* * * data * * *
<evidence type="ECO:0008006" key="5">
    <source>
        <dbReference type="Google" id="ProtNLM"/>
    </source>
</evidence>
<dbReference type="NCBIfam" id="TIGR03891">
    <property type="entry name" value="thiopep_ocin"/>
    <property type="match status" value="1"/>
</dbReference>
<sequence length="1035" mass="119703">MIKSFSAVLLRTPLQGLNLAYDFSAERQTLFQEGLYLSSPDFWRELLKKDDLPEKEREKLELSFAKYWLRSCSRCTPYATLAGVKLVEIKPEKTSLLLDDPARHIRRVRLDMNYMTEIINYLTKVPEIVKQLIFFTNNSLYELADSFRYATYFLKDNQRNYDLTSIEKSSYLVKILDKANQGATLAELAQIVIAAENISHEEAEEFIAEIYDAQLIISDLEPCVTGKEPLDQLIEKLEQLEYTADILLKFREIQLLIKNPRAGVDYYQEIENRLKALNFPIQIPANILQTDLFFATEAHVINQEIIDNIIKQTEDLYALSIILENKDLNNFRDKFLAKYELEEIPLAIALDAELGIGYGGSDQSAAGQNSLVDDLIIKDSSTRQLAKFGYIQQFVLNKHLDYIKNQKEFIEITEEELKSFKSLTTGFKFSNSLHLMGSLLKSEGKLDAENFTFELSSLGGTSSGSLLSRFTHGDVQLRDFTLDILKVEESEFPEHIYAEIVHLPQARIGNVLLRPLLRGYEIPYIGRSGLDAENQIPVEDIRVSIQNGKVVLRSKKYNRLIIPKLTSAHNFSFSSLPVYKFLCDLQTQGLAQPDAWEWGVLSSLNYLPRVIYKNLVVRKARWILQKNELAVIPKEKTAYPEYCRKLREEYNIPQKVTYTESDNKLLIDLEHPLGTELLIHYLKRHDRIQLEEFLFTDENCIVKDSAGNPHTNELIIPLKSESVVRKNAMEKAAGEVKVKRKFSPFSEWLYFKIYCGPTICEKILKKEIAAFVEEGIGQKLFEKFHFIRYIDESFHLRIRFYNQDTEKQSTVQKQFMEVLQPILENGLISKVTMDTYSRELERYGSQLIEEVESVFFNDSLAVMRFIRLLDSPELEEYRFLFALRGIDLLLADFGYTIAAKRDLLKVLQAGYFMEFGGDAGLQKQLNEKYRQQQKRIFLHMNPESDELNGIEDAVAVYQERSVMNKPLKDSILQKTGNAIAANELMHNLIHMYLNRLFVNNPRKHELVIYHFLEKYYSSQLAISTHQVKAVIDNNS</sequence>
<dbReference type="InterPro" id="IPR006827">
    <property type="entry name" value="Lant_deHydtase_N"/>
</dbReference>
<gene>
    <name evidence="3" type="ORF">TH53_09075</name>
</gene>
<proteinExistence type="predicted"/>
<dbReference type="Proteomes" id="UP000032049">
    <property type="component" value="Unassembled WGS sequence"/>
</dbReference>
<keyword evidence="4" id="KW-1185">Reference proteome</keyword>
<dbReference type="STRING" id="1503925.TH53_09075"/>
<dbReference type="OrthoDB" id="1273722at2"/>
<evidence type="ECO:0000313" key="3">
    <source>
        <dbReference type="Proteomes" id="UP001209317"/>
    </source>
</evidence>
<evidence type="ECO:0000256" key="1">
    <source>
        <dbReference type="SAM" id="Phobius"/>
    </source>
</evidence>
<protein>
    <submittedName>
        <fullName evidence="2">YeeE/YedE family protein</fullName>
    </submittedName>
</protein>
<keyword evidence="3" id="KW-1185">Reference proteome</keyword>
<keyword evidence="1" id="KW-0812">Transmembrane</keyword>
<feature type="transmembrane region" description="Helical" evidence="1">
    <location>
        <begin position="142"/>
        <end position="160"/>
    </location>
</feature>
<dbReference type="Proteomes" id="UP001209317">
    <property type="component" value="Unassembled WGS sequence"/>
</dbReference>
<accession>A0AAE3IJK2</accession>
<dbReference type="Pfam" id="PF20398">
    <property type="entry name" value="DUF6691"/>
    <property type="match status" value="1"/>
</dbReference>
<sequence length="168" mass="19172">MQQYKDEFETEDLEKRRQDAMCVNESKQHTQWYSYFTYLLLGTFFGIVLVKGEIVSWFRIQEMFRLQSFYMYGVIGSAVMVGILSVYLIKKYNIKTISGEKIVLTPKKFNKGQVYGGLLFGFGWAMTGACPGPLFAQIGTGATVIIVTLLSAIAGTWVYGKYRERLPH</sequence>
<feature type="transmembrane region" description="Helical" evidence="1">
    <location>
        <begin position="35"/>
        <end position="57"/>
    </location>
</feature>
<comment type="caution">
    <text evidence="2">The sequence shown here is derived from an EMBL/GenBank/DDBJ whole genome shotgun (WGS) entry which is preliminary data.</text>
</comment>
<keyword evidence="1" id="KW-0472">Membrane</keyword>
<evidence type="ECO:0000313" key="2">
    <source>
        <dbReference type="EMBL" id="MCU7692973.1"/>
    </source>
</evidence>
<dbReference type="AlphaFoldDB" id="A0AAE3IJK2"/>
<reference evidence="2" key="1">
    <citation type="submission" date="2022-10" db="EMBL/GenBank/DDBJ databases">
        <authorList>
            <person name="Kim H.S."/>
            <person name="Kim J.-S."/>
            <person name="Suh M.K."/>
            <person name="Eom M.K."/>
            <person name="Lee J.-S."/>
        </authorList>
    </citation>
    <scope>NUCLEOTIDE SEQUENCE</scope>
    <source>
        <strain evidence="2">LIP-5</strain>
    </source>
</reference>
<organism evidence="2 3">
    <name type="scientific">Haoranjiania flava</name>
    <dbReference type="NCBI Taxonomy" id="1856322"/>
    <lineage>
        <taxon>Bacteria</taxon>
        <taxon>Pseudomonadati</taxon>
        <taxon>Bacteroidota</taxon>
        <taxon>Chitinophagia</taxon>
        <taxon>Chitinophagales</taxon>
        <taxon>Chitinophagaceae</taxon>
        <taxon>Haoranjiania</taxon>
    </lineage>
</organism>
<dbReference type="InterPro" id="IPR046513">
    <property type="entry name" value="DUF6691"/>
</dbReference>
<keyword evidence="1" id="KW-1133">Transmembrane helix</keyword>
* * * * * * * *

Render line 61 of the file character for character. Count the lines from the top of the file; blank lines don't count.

</feature>